Why do some companies trade at a high P/E multiple?

This is a question in every investor’s mind. Why do some companies consistently trade at a high P/E multiple even though many companies are available at a low P/E multiple? But before we understand these differences, the definition of P/E ratio needs to be clarified. 

P/E ratio in stock market terminology refers to Price to Earnings ratio. It is an important parameter which most investors use to understand the valuation of a company i.e. whether the company is available at a premium or a discount. A high P/E ratio means that the company is expensive and a low P/E ratio means that the company is inexpensive, valuations wise. 

Suppose a company generated a total annual earnings of Rs. 10,000 in an year and the market capitalization of the company is Rs. 10,00,000, then the P/E ratio of the company is – 

P/E Ratio = 10,00,000/10,000 = 100

The P/E ratio can also be calculated by finding the ratio of share price (market cap / total number of shares) and the earnings per share (total annual earnings / total number of shares). This will give the same result as the one previously calculated using market capitalization & total annual earnings.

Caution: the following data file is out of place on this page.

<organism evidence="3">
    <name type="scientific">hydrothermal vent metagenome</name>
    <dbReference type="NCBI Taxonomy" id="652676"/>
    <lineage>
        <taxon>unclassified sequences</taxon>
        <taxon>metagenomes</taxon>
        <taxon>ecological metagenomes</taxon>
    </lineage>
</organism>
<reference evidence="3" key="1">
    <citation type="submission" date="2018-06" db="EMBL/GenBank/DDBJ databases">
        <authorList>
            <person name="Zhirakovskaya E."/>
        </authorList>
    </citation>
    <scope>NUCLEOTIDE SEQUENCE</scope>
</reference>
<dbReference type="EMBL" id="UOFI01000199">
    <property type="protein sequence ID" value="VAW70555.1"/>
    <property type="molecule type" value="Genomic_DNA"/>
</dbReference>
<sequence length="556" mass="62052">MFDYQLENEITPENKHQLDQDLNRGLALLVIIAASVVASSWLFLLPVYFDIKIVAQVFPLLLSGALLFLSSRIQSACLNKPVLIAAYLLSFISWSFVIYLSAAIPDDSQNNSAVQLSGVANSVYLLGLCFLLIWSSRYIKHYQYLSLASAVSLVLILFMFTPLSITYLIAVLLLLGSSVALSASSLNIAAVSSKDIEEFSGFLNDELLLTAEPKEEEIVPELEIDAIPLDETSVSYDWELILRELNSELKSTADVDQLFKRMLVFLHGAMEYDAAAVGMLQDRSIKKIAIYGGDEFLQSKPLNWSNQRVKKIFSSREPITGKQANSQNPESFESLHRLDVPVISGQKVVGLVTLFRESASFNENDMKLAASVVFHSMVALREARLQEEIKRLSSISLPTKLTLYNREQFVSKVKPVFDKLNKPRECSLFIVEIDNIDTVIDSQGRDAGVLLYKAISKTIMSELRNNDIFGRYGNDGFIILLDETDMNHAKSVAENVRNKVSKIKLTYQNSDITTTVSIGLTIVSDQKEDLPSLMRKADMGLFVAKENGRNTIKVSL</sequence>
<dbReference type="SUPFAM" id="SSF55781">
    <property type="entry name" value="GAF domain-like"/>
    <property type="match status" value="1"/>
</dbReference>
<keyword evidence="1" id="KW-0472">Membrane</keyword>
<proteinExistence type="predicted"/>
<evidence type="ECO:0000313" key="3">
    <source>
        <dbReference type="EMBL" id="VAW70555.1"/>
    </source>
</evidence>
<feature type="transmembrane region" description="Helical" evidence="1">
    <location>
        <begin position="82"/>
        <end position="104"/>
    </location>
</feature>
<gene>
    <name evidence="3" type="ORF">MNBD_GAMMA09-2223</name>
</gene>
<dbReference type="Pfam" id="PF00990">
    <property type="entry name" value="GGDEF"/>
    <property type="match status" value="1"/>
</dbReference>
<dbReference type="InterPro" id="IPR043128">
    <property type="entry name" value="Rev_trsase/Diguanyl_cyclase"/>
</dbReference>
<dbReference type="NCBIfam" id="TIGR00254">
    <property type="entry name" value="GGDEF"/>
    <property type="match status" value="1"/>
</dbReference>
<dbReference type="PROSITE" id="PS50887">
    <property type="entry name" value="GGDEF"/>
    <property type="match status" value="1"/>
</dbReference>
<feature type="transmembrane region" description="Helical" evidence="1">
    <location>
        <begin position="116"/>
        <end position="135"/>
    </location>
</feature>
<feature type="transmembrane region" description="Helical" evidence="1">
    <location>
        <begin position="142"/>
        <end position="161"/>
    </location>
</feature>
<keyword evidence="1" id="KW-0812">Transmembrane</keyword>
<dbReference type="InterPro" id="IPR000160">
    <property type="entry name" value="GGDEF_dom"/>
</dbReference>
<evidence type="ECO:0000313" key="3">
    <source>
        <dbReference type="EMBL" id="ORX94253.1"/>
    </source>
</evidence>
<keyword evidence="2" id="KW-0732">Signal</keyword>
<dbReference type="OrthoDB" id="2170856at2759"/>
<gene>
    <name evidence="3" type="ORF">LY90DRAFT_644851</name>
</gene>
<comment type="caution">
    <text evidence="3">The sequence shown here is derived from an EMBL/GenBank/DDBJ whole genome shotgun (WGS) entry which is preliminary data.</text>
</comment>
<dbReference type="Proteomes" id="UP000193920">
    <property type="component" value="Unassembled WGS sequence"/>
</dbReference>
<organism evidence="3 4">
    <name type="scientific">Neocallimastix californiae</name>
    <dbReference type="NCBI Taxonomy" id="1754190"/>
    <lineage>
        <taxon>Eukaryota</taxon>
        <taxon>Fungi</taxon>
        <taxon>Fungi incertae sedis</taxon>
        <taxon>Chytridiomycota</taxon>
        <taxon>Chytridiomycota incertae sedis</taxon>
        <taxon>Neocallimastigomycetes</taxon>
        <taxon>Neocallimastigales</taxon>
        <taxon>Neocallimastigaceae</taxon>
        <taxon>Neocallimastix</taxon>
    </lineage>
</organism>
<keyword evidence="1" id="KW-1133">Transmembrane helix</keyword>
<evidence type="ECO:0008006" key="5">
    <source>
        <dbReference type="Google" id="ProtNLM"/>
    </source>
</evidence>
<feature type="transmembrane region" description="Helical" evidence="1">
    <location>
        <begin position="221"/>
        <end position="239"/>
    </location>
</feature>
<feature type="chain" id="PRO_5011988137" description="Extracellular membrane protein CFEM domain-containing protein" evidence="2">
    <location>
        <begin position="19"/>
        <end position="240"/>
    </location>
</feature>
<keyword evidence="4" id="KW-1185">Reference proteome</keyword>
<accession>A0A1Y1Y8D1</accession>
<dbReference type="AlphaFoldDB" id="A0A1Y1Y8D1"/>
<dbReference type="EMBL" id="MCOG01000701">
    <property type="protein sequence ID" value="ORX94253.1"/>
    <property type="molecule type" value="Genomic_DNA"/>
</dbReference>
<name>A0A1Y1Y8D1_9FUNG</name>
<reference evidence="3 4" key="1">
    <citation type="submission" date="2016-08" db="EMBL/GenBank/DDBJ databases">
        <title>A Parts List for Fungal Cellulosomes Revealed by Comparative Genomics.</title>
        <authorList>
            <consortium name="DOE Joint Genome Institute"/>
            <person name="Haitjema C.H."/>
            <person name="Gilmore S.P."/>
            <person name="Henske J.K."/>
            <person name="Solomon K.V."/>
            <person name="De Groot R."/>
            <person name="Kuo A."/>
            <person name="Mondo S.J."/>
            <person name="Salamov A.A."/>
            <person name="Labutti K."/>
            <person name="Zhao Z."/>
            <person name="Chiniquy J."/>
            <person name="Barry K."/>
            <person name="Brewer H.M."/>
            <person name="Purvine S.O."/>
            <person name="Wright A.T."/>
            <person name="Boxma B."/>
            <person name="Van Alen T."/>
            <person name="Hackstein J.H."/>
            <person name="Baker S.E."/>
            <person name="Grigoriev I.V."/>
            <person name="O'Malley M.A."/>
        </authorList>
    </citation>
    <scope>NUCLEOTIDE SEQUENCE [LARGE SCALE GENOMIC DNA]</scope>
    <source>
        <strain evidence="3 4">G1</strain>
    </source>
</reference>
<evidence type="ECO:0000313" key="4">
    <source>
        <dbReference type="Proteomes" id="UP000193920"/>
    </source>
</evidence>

So, P/E ratio refers to the multiple which an investor is willing to pay for the earnings which are generated by a company. In the previously mentioned example, the P/E ratio of the stock is 100. It means that an investor who buys the shares of that company is willing to pay 100 times the total annual earnings of the company to become the company’s shareholder. If the earnings of the company stay the same, then it will take the company 100 years to produce enough earnings to match the price of the company. Generally a P/E ratio of 100 is considered extremely high for a company and it means that the company is available at a huge premium. Most investors consider a P/E ratio under 15 to be undervalued and a P/E ratio of over 35 to be overvalued. But this causes a lot of confusion amongst investors and traders who cannot understand why some companies consistently trade at a very high P/E multiple! Here are some of the companies with high P/E ratio in India at the time of writing.


Name of the company Stock price P/E Ratio
Avenue Supermart (DMART) Rs. 4749 224
IRCTC  Rs. 851 160
Dixon Technologies Rs. 5585 177
LTTS  Rs. 5419 69.2
Nestle India Rs. 19203 82.8
Hindustan Unilever  Rs. 2321 64.5
VIP Industries Rs. 580 798
Bharti Airtel Rs. 685 141

Most of these stocks have been performing well over the past few years and are still trading at exorbitantly high P/E ratio. But why does a stock trade at such high P/E multiples? Here are the reason why a stock can trade at high P/E multiples.